Once upon a time, people gathered together for many different reasons: to dine out, to mark occasions such as birthdays and graduations, to find relief in the company of like-minded individuals — girls’/boys’ night out, anyone? And many of us loved and relied upon events having to do with the arts: theater, museums, movies and — my favorite — readings.
I created Writing Matters to present authors to my community who wrote excellent sentences, and who had the ability to get at something in a profound way. When COVID-19 hit, we could no longer gather together at places like the Hemingway Museum (now closed), where Writing Matters once took place, to sit side by side and take in words that we would analyze after the reading while we drank wine and ate what I must say were really good treats, and enjoy the bouquets of fresh flowers. All this while the author sat with bended head at his or her signing table, personalizing books.
We may not meet that way anymore, at least not for the time being, but we are still meeting via Zoom, in cooperation with what will be our new venue, the elegant Nineteenth Century Club. And speaking of elegant, I’m proud to say that the next author we will be presenting is Sue Miller, who is as stylish and sophisticated and insightful a writer as you’re likely to find anywhere. On Sunday, Nov. 22, at 2 p.m., we will be talking about Miller’s new novel, Monogamy.
There are so many passages in this book that I read a few times over, for the pleasure of words that sounded more like poetry than prose. Here is the character Lucas, sitting at a metal table in an outdoor bistro after he has just taken his wife and infant daughter to the airport for their month-long visit away:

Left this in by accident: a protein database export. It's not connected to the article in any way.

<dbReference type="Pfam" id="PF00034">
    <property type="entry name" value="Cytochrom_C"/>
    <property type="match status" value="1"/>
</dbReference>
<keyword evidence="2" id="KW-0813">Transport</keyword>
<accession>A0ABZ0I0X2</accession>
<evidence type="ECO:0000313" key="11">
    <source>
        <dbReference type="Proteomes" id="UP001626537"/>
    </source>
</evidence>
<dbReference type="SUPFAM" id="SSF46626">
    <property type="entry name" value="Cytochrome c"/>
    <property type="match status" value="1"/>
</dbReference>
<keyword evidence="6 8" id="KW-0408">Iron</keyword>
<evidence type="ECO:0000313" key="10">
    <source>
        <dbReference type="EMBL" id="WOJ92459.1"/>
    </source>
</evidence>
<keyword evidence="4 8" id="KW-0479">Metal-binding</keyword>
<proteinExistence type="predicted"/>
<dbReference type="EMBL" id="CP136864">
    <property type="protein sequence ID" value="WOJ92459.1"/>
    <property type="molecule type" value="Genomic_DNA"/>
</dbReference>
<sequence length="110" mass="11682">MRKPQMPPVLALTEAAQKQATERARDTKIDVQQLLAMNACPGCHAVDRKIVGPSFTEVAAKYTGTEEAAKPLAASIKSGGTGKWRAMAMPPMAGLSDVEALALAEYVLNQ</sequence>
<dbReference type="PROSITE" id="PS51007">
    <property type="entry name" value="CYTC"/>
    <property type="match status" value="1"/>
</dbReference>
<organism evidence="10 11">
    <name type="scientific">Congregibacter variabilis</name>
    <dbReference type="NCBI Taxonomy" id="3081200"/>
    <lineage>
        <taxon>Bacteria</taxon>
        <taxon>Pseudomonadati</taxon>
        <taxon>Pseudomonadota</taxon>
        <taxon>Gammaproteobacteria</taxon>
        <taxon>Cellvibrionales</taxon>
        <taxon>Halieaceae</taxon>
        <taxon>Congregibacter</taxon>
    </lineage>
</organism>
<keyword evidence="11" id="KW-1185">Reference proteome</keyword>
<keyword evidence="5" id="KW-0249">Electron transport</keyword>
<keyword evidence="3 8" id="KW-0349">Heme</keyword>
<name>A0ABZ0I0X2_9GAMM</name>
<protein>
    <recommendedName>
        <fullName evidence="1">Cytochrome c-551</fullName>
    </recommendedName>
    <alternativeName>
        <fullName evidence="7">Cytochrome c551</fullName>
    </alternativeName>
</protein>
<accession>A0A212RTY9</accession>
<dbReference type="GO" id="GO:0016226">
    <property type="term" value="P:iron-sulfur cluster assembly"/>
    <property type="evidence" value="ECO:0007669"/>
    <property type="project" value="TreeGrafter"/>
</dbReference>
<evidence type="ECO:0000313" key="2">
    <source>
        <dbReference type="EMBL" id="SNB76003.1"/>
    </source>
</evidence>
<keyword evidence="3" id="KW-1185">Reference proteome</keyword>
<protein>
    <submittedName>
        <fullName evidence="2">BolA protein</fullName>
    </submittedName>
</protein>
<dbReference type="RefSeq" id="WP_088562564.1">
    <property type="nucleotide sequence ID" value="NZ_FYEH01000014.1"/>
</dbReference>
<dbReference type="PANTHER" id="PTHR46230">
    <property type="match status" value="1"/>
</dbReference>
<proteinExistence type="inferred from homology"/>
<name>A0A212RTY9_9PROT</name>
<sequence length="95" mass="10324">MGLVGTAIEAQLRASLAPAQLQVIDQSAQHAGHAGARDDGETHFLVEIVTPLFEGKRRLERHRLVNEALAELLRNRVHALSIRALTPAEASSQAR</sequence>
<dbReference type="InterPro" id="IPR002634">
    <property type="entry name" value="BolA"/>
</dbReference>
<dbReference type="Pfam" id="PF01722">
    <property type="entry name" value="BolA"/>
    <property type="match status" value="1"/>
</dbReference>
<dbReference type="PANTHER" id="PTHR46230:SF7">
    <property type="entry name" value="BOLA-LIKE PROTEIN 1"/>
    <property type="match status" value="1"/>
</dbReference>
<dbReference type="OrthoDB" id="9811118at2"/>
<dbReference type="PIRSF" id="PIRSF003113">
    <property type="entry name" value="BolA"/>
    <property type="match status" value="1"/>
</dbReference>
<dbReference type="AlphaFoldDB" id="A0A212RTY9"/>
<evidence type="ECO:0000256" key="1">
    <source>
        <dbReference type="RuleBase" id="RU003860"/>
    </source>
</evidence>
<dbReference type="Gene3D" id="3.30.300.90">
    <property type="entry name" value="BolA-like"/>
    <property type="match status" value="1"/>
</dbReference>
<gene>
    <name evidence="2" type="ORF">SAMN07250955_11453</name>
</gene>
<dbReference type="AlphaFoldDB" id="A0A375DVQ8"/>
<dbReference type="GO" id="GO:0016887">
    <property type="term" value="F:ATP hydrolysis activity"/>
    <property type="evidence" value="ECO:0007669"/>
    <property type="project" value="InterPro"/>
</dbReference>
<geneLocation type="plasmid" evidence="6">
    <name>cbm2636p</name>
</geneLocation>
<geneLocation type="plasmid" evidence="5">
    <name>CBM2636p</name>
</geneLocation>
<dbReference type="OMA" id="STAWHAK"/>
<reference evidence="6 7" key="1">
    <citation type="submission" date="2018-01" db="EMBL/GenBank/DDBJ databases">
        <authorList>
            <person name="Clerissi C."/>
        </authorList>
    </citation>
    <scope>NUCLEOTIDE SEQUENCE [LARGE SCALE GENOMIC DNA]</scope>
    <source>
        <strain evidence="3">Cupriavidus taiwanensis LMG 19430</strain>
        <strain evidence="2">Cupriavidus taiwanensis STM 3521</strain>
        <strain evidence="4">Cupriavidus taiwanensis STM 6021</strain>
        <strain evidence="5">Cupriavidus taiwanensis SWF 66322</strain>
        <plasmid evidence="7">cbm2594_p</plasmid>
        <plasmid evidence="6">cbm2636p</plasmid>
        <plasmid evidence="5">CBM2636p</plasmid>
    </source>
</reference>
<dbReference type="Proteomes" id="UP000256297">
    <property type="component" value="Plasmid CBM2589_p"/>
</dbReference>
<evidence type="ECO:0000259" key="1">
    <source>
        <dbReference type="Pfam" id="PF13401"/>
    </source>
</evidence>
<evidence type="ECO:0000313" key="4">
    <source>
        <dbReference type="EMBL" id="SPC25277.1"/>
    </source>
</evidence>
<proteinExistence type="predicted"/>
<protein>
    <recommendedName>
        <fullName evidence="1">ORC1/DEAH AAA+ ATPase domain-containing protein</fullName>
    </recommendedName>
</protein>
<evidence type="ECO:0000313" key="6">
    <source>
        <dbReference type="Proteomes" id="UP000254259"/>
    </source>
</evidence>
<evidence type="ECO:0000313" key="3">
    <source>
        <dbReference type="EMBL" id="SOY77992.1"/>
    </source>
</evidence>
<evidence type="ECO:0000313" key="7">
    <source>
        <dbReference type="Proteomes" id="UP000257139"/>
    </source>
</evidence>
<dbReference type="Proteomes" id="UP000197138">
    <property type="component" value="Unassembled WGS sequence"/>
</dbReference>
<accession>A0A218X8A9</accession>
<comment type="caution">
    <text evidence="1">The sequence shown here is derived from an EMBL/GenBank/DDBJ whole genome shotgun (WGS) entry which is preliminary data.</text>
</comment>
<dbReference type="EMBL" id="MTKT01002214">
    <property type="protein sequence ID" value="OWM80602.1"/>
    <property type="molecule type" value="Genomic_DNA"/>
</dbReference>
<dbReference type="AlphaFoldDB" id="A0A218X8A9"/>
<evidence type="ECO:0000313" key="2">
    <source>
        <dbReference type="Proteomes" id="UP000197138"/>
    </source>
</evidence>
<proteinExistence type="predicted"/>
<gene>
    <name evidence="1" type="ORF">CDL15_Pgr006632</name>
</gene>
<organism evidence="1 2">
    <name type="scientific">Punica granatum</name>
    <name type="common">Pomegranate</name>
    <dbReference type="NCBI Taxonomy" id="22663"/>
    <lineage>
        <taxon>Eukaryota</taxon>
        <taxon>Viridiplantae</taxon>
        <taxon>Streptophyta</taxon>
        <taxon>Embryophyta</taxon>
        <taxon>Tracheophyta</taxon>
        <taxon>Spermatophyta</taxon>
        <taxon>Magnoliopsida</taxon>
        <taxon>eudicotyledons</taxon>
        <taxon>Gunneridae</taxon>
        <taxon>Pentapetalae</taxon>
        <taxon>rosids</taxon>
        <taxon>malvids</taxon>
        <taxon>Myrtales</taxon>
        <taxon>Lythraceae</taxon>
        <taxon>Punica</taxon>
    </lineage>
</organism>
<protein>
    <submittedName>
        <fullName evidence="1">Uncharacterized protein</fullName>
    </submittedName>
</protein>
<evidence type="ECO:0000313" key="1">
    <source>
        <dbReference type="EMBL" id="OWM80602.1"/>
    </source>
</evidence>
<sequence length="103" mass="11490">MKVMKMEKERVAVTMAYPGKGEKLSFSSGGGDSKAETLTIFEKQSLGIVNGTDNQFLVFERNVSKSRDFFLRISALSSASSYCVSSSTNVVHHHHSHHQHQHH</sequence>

“The sky was lavender above him. Yellow lights were coming on in the apartments in the houses across the street. The rooms they revealed seemed full of promise and mystery. Had there been, ever, such a beautiful evening? Everything felt strange and new to him.”
Let us deepen the scene: Lucas is someone who is having trouble dealing with what it means to be a father, and sitting at this bistro he is hearing the siren song of a former freedom. He cannot feel love, at least not yet, for someone he describes as “the un-Gerber baby.” It’s an intriguing dilemma, something people rarely admit to. And yet it exists, probably far more often than we think.
The main focus of the novel, though, is on Annie, a photographer married to Graham, a bookstore owner, whose appetite for life is large. Maybe a bit too large: Annie finds out after his death about an affair.
What to do with information like that, especially when the one who betrayed you can no longer be reached? What accommodation do you make inside yourself to bring you peace with whatever you decide that act of betrayal meant — to your partner and to you?
There are so many things to think about when you read this book, and so much to admire. Please come to hear a conversation between Sue Miller and me, and bring your questions and comments with you.
Perhaps, when you come, you’ll set yourself up with some wine, some treats and a beautiful bouquet — just to hold you over until we’re back to the real thing.
Writing Matters is held in partnership with the Nineteenth Century Charitable Association. For this free event on Sunday, Nov. 22, 2 p.m., register at nineteenthcentury.org. Signed copies of Sue Miller’s “Monogamy” are available at The Book Table, booktable.net, 1045 Lake St., Oak Park.